The Lexus and the Olive Tree | Thomas L. Friedman

Summary of: The Lexus and the Olive Tree
By: Thomas L. Friedman


Embark on a journey through ‘The Lexus and the Olive Tree’ by Thomas L. Friedman, which delves into the complex realm of globalization and its effects on culture, politics, and security. This summary explores the concept of the Super-Empowered Angry Man emerging in the 21st century as a significant threat to the United States, aided by technological advancements and a shrinking world. Discover the varying motives and methods of these individuals or groups as they push back against the expanding influence of American culture and values. Understand how globalization acts as a double-edged sword, paving the way for incredible interconnectedness and potential diffusion of ideologies and discontent.

Super-Empowered Angry Men

The 21st century poses a new threat to the United States: the Super-Empowered Angry Man. Globalization, which is often viewed as American imperialism, is amplifying the power of individuals who feel marginalized and angry. Thanks to advancements in travel and technology, these people have greater access to the means to cause harm. The same way the Romans’ roads facilitated their own destruction, globalization is unwittingly super-empowering those who want to cause harm.

The Dangerous Rise of Super-Empowered Angry Men

The term “Super-Empowered Angry Men” refers to individuals who use technological skills to challenge power structures and ideologies, ranging from non-violent to violent means. The former type can bring down websites or flood emails with bomb threats, while the latter type can resort to physical violence to destroy institutions. Their purpose is to show that they are smarter than the elites that run these institutions and that the system does not control them. These individuals do not have a specific ideology but instead have an attitude of wanting to topple the current power structures.

Super-Empowered Angry Men

The book discusses Super-Empowered Angry Men, including Aum Shinrikyo, the Osama bin Laden group, the Unabomber, and Ramzi Yousef. These individuals are fueled by rage against the West and use advanced technology to carry out destructive acts. They do not seek to change the world but only to destroy as much of it as possible. Ramzi Yousef is the epitome of a Super-Empowered Angry Man, responsible for the 1993 World Trade Center bombing and driven by a desire to strike back against the US using its own technology. Overall, these individuals pose a significant threat to global security and require vigilant efforts to prevent their attacks.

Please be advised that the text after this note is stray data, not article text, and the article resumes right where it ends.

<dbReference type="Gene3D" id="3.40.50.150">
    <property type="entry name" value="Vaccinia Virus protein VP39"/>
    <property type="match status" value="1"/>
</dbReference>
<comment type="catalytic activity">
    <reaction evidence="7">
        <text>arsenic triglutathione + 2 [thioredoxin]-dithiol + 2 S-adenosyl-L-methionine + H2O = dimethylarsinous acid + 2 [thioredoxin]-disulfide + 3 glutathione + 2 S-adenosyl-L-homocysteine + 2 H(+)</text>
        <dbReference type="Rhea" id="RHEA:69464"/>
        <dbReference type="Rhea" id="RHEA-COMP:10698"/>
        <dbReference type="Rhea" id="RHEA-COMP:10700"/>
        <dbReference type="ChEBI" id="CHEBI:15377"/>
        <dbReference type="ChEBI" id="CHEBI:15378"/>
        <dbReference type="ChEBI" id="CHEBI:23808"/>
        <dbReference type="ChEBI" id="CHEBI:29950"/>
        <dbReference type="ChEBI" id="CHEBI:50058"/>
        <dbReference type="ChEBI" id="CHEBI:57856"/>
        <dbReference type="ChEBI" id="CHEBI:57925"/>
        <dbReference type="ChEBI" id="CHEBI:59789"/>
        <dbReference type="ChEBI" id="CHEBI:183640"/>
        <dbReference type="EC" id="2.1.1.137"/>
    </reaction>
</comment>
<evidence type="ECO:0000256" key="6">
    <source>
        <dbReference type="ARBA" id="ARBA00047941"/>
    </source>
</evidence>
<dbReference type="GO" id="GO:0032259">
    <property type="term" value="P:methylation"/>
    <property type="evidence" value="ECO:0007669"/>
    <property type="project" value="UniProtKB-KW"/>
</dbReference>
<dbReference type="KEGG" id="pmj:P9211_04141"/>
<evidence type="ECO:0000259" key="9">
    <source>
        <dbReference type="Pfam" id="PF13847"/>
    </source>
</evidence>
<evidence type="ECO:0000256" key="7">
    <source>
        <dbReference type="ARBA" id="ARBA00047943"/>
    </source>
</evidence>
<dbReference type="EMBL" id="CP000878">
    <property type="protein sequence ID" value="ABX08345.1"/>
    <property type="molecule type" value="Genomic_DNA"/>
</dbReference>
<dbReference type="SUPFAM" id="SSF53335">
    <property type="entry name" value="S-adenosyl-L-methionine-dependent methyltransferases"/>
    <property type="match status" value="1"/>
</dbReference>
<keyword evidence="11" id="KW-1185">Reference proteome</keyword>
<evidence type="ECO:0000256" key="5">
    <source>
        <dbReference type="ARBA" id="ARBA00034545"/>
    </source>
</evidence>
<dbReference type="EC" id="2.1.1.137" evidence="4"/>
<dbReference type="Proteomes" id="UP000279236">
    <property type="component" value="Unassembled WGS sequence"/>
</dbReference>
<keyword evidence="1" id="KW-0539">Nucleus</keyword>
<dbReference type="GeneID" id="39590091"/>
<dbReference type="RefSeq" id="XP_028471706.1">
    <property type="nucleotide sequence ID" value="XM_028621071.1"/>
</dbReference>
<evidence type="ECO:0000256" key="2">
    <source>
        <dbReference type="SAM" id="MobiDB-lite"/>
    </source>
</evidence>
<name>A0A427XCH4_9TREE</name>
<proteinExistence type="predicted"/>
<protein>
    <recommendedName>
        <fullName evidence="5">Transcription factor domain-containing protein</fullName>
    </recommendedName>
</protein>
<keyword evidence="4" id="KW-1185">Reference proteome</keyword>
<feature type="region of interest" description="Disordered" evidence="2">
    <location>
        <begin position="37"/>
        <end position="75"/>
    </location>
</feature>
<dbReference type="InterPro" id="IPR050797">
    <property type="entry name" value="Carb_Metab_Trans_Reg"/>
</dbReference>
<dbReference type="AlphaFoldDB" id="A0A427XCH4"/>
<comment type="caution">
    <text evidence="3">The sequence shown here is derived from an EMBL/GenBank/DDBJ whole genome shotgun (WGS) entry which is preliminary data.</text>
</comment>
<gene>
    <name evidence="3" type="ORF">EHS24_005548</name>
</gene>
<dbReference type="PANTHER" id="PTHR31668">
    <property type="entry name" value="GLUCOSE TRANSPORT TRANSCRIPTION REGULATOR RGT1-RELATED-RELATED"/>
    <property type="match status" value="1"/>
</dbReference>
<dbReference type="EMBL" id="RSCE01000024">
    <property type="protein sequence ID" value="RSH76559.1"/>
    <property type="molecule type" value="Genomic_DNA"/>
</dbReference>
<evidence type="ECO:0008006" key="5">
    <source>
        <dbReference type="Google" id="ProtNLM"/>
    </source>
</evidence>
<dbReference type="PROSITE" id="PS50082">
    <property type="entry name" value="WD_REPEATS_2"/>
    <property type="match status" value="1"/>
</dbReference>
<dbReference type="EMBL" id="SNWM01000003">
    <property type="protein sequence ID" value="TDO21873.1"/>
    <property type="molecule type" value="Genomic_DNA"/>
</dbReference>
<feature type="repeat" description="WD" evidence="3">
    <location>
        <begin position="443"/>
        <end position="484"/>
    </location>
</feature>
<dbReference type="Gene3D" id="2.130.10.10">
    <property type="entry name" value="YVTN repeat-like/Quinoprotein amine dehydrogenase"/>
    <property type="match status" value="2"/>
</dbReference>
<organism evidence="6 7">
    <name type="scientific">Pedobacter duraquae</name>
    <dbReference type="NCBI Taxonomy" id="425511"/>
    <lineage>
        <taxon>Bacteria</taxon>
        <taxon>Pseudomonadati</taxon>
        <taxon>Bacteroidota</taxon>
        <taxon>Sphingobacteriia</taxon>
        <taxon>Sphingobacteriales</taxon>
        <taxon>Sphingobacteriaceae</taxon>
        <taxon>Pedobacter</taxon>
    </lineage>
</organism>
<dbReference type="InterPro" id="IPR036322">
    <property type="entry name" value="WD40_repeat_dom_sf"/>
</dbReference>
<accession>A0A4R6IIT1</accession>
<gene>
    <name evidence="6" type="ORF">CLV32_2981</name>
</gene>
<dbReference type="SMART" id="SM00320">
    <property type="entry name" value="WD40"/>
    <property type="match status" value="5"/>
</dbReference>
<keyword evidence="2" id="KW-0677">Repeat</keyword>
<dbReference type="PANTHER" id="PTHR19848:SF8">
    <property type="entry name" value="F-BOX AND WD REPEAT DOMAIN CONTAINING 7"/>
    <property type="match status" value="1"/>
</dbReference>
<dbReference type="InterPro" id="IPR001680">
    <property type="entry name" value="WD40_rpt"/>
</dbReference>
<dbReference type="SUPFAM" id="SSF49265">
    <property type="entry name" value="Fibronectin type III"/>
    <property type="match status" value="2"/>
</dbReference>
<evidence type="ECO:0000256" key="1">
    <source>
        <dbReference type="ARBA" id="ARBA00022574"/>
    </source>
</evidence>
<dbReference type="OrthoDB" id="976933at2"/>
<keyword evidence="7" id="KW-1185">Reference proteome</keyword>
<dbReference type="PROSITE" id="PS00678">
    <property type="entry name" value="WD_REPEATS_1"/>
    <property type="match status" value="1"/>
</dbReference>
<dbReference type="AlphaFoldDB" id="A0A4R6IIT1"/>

The Super-Empowered Angry Man and Globalization

The ability of the Super-Empowered Angry Man to integrate into the global system is highlighted in this book. Globalization gives them the ability, motivation, and logic to attack the US on their own. The terrorists despise American values and technology worship, despite the US being technologically superior. They love the idea of living a religious life while having access to technological advancements.

The book delves into the concept of the Super-Empowered Angry Man, who has the resources, motivation, and ability to carry out global attacks on their own. One example provided is the follower of Yousef, who returned to the truck rental agency after the 1993 World Trade Center attack to reclaim the $400 deposit left on the truck that held their bomb. This individual’s arrest ultimately led authorities to Yousef and the computer that contained the details of his plots.

According to Middle East expert Stephen P. Cohen, men like Yousef no longer believe that they first need to get control of their own countries before targeting the US. Globalization gives them the ability, motivation, and logic to attack the US on their own. States are no longer the relevant powers; the US and global markets are. If the goal is to dismantle the global power structure, these men will target the US directly.

The terrorists despise American values and technology worship, despite the US being technologically superior. The idea of American values being mindless consumerism and technology worship bothers them. Yousef highlighted this during his trial, expressing that Americans killed innocent people in every war they fought and continued to do so with new tactics like the economic embargo.

Overall, the book provides insights on how these individuals operate and think, as well as how globalization has enabled them to carry out attacks on their own. Moreover, it sheds light on their perception of American values and culture, which often prompts them to carry out violent acts.

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